Healthcare costs in the U.S. continue to rise. According to PwC’s Health Research Institute, medical costs look set to grow by 6.5% this year alone. Out-of-pocket medical expenses are one of the main reasons U.S. citizens go into debt, according to the Association of Healthcare Journalists. And with the average health insurance premium for a family topping $18,000 as of last year (up 58% since 2006), it’s small wonder that more than 11% of U.S. adults are still uninsured.
Fortunately, there are countries overseas where you can find a great retirement lifestyle…and excellent, affordable healthcare when you need it. The five countries below rank among the top retirement destinations in the world. You can more than halve your healthcare costs in all these places—without compromising on quality.
In these countries, you can get yourself fully insured from just $80 a month, see a specialist for as little as $30, and have surgery performed by a well-trained professional for half or less (often much less) of the U.S. price. All of which leaves you with a lot more money to enjoy everything these retirement havens offer.
When Rob Evans’s retirement severance package ran out, decent healthcare for him and his wife Jeni was going to cost $18,000 a year in the U.S. “We simply couldn’t afford it. If we chose to stay there, I would have to get another job just to pay for healthcare,” says Rob.
That was until they discovered the wonderful (and highly affordable) healthcare on offer in Costa Rica. Here, with low-cost coverage “and much lower out-of-pocket costs for medicines and treatment of minor ailments directly from a pharmacy, we can satisfy all our healthcare needs for about $4,000 per year,” says Rob.
As a legal resident of Costa Rica, you are part of the Caja Costarricense de Seguro Social government-run healthcare system. For a low monthly fee based on income (typically under $100 per couple), you receive complete care.
But many expats also use private doctors and hospitals. Costs are low, with doctors’ visits running $50, so some expats choose to pay cash. However, although surgeries and hospital stays are half to a third of U.S. prices, a lengthy hospital stay or major procedure can still be costly.
Insurance is available, with local providers like Instituto Nacional de Seguros, as well as companies like BlueCross BlueShield Costa Rica. Depending on your policy, you may even be covered for travel to the U.S. or internationally. But there are exclusions based on age (the cut-off is usually 70 to 75) and for pre-existing conditions.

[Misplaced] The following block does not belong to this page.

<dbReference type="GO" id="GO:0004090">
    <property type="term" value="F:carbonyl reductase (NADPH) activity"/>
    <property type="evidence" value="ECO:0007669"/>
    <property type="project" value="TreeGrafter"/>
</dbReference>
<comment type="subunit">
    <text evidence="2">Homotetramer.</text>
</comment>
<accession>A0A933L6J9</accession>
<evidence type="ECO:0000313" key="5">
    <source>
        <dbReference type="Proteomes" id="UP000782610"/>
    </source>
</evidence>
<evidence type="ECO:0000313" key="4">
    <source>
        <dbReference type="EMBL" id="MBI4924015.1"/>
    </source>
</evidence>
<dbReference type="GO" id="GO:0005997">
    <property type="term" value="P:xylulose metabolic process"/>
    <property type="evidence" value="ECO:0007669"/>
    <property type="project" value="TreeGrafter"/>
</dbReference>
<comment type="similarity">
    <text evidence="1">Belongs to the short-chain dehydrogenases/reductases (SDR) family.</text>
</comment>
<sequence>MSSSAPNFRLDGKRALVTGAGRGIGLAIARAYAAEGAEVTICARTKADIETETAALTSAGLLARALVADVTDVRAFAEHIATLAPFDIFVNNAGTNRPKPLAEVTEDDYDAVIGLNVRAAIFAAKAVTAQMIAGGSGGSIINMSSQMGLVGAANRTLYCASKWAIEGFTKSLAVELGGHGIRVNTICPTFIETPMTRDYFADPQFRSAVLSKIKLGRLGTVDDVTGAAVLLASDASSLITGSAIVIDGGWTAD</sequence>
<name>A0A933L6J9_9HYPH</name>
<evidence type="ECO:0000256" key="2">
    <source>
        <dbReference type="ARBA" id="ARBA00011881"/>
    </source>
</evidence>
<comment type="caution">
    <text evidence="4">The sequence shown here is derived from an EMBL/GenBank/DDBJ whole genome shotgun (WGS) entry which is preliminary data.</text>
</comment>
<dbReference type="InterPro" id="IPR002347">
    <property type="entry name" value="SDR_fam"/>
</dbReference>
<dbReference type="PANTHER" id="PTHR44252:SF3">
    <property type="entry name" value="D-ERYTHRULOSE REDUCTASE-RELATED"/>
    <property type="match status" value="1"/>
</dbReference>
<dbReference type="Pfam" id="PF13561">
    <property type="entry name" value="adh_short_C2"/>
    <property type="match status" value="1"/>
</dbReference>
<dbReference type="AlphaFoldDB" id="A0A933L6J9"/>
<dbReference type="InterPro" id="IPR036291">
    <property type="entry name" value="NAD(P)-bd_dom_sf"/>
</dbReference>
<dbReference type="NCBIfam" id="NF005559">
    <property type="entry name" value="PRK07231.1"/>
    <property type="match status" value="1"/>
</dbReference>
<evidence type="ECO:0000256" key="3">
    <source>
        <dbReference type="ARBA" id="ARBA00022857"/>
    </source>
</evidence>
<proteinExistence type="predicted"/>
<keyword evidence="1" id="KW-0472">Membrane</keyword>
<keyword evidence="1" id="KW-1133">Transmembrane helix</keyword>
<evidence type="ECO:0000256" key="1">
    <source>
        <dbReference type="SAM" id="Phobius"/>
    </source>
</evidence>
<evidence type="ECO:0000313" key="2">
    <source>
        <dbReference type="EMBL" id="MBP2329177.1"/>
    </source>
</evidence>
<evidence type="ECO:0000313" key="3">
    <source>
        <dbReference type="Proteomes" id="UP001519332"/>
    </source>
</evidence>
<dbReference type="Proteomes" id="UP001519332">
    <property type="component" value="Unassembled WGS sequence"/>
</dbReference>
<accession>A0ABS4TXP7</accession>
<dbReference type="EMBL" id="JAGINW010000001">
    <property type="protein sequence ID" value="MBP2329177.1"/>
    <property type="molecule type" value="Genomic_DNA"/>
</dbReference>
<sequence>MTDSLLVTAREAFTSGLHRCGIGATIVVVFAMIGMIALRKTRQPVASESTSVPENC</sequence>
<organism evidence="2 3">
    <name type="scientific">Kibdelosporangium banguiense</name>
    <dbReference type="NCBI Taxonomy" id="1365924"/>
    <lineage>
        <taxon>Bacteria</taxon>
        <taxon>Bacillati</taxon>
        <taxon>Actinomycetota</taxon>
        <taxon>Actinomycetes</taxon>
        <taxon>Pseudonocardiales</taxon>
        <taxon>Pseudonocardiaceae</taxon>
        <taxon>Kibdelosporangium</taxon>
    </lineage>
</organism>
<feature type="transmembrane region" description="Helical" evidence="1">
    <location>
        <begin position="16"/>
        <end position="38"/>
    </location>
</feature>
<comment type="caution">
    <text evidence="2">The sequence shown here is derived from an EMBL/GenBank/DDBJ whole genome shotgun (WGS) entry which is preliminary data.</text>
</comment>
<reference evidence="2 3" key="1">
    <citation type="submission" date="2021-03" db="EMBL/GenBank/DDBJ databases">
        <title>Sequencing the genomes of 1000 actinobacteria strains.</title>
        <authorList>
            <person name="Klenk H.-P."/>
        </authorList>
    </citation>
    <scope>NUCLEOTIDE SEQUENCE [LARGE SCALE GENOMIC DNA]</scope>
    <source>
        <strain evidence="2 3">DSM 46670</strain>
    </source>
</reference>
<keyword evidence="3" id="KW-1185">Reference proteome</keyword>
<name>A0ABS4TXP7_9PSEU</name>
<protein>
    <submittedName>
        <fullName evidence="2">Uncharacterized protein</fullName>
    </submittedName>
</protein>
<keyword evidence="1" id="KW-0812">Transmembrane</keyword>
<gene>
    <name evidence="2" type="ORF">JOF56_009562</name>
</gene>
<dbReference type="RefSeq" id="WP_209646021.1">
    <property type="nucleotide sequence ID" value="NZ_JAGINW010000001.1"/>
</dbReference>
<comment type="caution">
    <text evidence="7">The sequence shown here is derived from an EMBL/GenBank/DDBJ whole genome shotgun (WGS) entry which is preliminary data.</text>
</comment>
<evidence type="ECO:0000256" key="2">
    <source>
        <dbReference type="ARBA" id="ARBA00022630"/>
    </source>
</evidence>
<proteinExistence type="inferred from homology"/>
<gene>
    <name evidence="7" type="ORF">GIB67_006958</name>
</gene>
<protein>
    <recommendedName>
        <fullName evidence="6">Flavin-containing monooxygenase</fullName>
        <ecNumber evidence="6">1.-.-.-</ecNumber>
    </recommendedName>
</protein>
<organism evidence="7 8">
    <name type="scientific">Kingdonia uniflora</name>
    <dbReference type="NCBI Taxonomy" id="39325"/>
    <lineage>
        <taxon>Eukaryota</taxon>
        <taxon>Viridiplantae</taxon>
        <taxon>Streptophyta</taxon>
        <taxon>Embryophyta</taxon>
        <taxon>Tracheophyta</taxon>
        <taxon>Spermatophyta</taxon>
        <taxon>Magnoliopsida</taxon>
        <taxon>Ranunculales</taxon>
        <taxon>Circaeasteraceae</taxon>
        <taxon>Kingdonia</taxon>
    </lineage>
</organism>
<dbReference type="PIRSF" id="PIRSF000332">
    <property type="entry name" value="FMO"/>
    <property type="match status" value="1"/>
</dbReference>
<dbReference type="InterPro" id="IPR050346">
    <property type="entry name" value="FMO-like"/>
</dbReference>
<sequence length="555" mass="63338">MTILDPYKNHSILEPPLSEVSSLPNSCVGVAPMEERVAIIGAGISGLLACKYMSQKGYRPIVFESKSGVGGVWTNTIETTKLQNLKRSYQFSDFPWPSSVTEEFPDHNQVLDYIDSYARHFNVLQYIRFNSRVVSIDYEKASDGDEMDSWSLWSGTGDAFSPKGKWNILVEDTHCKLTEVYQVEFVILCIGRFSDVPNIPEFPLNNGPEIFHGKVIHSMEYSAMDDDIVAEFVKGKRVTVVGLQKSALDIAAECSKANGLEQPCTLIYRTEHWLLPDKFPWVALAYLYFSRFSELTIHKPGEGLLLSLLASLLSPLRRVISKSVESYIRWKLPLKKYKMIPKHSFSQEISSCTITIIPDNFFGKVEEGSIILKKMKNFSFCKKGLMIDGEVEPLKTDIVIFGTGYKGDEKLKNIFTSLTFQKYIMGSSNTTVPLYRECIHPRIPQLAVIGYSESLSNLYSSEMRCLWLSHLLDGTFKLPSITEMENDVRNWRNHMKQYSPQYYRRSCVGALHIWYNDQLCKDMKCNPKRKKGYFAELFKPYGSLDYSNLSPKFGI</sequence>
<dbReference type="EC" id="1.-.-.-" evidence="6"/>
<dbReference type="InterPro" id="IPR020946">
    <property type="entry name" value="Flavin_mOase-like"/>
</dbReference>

You can also use international insurance and travel insurance. Some facilities, including CIMA Hospital, Clínica Bíblica, and Hospital Metropolitana, in the capital, San José, take TRICARE through its overseas program.
Many expats use both public and private healthcare. That same specialist visit could be scheduled within days in the private system, costing $80 to $100 (it’s $50 for a general practitioner). The ultrasound could be done the same day for $75. It’s a hallmark of the fast and efficient service in the private system.
“We use a private doctor for primary care,” says expat Barbara Jones. “He speaks English and writes prescriptions through the Caja. We’ve both had EKGs and I had a mammogram at the Caja hospital in Grecia.”
According to the World Health Organization (WHO), Colombia ranks 22nd in the world for quality of healthcare. That’s higher than Canada (30th) and the U.S. (37th).
“As a retired healthcare executive, I know what I’m talking about when I say that the quality of care for expats in Colombia is excellent,” says International Living’s Colombia Correspondent, Nancy Kiernan. “I have had laboratory tests, a mammogram, tests for cervical cancer, and a biopsy. In each case, the process was quick, the facilities were state-of-the-art, and most of the results were available online within a day or two.”
Foreigners who become residents of Colombia have the same access to health insurance as its citizens. If you are not older than 60 at time of enrollment, you can sign up for the public health insurance plan, EPS (Entidades Promotoras de Salud).
This basic plan is offered through a variety of administrative companies and covers doctors’ visits, hospitalization, lab tests, diagnostic tests, prescriptions, and even eye exams and dental cleaning. It is similar to a PPO (Preferred Provider Organization) in the U.S., meaning that you need to use the doctors and hospitals within the approved network.
If you are over the maximum ﬁrst-time enrollment age or want to supplement the EPS plan, there are private insurance companies that will cover you. The cost of premiums, services offered, and rules for pre-existing conditions vary from company to company.
Because the cost of healthcare services is so inexpensive in Colombia, many expats go the pay-as-you-go route and choose not to sign up for any healthcare insurance. A one-hour consultation with a specialist will run you about $50.